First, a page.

Community treatment orders simply don’t work

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Community Treatment Orders (CTOs) were introduced in the UK in the last revisions of the Mental Health Act. They are highly controversial, and unpopular amongst the mental health community. They clearly impact on an individual’s Human Rights. Interestingly, they cannot enforce a treatment but can require an individual to return to hospital or a place of treatment. [read the full story...]

Systematic review finds no good evidence to restrict the freedom of people with mental health problems

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Compulsory community treatment (CCT) is a method used in many industrialized nations, including the UK and Australia, that allows clinicians to legally oblige those with severe mental illness to comply with treatment in the community and can allow clinicians to recall them to hospital merely because they are not compliant with an aspect of treatment [read the full story...]

Does staying in hospital longer make you better?

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De-institutionalisation, the advent of community care and development of psychotropic medicines are implicated in the reduction in hospital bed numbers and mean length of stay. There remains a huge variance in length of stay and outcomes across the UK and beyond (NHS Confederation, 2011). Figures on length of stay and service configuration are difficult to [read the full story...]

People who died by suicide are more likely to have been last discharged from a general hospital

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Suicide is a significant public health concern in the UK and globally. Recently it was reported that the UK male suicide rate in 2012 was 3.5 times that of women (Siddique, 2014). In 1981, when the data series these reports were based on began, the male suicide rate was 1.9 times that for women. However, overall [read the full story...]

Liaison Psychiatry for all!!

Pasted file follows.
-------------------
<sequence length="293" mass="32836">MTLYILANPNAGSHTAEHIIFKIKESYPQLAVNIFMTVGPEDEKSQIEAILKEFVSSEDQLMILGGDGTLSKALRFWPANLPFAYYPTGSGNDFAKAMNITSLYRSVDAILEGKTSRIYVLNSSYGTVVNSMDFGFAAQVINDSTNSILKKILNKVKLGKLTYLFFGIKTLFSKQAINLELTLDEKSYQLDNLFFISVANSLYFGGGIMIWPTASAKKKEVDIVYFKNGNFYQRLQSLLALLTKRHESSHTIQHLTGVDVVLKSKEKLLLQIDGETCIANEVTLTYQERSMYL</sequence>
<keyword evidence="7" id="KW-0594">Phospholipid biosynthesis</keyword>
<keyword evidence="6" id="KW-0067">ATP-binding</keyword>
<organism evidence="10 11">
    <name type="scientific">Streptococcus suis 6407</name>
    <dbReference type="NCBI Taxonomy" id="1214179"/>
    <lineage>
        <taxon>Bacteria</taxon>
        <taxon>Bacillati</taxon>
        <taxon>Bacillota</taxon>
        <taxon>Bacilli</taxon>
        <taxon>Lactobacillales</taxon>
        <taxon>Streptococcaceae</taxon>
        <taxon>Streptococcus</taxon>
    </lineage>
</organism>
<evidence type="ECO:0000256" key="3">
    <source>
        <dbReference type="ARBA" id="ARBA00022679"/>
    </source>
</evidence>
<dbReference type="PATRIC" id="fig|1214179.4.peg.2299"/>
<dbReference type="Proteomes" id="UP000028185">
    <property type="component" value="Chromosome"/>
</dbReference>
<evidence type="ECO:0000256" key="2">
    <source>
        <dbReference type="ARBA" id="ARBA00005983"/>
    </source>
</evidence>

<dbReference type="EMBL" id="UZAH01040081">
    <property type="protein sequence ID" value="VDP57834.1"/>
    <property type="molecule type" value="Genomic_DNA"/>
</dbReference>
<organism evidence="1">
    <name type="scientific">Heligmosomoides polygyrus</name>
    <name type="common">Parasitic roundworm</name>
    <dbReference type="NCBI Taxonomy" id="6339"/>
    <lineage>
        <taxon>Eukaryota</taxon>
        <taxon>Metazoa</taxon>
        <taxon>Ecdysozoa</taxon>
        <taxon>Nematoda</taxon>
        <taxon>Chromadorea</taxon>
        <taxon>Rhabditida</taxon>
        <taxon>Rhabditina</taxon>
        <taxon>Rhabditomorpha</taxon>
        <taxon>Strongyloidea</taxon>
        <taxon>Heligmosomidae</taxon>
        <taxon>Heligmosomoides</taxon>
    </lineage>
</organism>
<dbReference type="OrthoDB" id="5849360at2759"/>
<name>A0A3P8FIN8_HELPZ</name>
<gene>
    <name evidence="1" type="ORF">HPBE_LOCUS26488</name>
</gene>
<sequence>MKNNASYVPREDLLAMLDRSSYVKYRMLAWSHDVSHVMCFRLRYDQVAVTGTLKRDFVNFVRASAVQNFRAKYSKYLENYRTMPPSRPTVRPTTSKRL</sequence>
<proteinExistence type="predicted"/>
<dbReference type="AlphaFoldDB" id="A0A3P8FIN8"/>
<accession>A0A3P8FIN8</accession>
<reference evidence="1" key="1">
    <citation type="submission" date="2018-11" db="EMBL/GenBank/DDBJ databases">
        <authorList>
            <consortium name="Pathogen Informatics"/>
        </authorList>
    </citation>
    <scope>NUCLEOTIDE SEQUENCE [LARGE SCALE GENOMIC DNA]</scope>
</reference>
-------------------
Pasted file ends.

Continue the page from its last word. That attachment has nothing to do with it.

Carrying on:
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When I am not being an elf, I am very proud to work within Liaison Psychiatry and to be actively developing Liaison services across Kent and Medway. For those of you who haven’t come across Liaison before,  we work within the overlapping area between physical health and mental health, so dealing with physical health problems and [read the full story...]

New NICE guidance recommends that all NHS hospitals and clinics become completely smoke-free

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Over 40% of all cigarettes smoked in England are smoked by people with severe mental illnesses. This group are more likely to become physically ill than the rest of the population, but they are less likely to be given help to quit. Smoking is especially common among people with mental health problems: whilst 1 in [read the full story...]

Music therapy is a hit with the patients, but not in the results

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In the Woodland we all enjoy a good sing-a-long, but can this actually be therapeutic? Music therapy has a growing database with regards to its use in helping to treat a variety of mental health disorders. It is thought of as a systematic intervention that uses music experiences (active or receptive) and the relationships that [read the full story...]

Post-ACS depression treatment more effective when led by patient preference

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Patients who suffer from depression after acute coronary syndrome (ACS) may benefit from stepped treatment, which takes patient preference into account, a recent study suggests. Furthermore this course of action does not appear to result in a significant increase in healthcare costs. Crucially post-ACS depression has been associated with both an increased risk of ACS [read the full story...]

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Treatment of depression after a heart attack does not improve the long-term risk of adverse cardiac events but may increase survival

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Although there have been huge advances in the treatment of heart disease, it is still the UK’s biggest killer (more information on heart disease can be found at the British Heart Foundation’s website). Depression after a heart attack is common (roughly 20% prevalence) and can worsen heart disease and increase the risk of death.  A [read the full story...]

How to reduce psychiatric readmission in young adults: opportunities and possibilities from the latest interventions

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The successful transition from inpatient to outpatient psychiatric care is an important step along the road to recovery. It can be a difficult and turbulent time for patients, so much so that there is a risk that patients will suffer a relapse of their illness and need to be readmitted into hospital (Herman, Mattke, Somekh [read the full story...]